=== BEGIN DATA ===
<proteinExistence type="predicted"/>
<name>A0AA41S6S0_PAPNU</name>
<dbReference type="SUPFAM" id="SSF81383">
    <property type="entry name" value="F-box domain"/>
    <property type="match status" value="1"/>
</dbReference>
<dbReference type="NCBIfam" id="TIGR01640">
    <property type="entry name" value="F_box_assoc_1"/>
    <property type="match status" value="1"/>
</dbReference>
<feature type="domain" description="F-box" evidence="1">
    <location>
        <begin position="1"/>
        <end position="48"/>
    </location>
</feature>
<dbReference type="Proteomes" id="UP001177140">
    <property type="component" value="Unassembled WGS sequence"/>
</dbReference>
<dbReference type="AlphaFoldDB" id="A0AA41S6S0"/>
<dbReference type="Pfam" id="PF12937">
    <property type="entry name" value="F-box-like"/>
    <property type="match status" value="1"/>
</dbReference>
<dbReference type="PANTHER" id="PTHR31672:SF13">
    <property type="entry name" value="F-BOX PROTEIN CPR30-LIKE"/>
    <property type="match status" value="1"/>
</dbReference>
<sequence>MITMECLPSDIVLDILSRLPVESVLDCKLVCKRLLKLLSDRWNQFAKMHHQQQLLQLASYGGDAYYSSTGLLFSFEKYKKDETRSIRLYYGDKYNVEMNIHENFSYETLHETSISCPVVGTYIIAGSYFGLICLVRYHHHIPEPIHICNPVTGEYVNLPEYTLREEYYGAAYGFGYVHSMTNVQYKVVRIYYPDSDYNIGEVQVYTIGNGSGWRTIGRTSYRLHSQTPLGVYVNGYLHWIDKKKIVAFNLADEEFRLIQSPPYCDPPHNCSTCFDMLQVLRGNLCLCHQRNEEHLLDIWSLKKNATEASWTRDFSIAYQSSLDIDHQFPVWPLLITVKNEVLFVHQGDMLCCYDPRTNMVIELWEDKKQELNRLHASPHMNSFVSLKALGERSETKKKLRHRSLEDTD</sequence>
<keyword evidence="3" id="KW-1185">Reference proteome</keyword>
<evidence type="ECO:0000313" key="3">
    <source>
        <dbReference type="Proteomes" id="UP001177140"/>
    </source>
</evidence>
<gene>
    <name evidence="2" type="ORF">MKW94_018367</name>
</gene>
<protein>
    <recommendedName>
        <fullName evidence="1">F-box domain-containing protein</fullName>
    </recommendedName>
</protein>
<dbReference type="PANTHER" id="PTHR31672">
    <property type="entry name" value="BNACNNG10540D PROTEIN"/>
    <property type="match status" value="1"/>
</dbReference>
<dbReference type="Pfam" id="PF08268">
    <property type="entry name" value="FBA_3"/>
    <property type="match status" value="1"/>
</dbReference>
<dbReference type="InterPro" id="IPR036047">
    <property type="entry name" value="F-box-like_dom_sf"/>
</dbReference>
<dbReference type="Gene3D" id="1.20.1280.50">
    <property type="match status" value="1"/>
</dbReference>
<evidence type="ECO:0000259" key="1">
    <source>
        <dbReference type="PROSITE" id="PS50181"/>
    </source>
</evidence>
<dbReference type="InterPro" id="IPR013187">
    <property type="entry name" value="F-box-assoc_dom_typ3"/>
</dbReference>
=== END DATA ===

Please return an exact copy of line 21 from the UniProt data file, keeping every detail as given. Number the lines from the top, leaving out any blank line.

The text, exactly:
<dbReference type="Pfam" id="PF12937">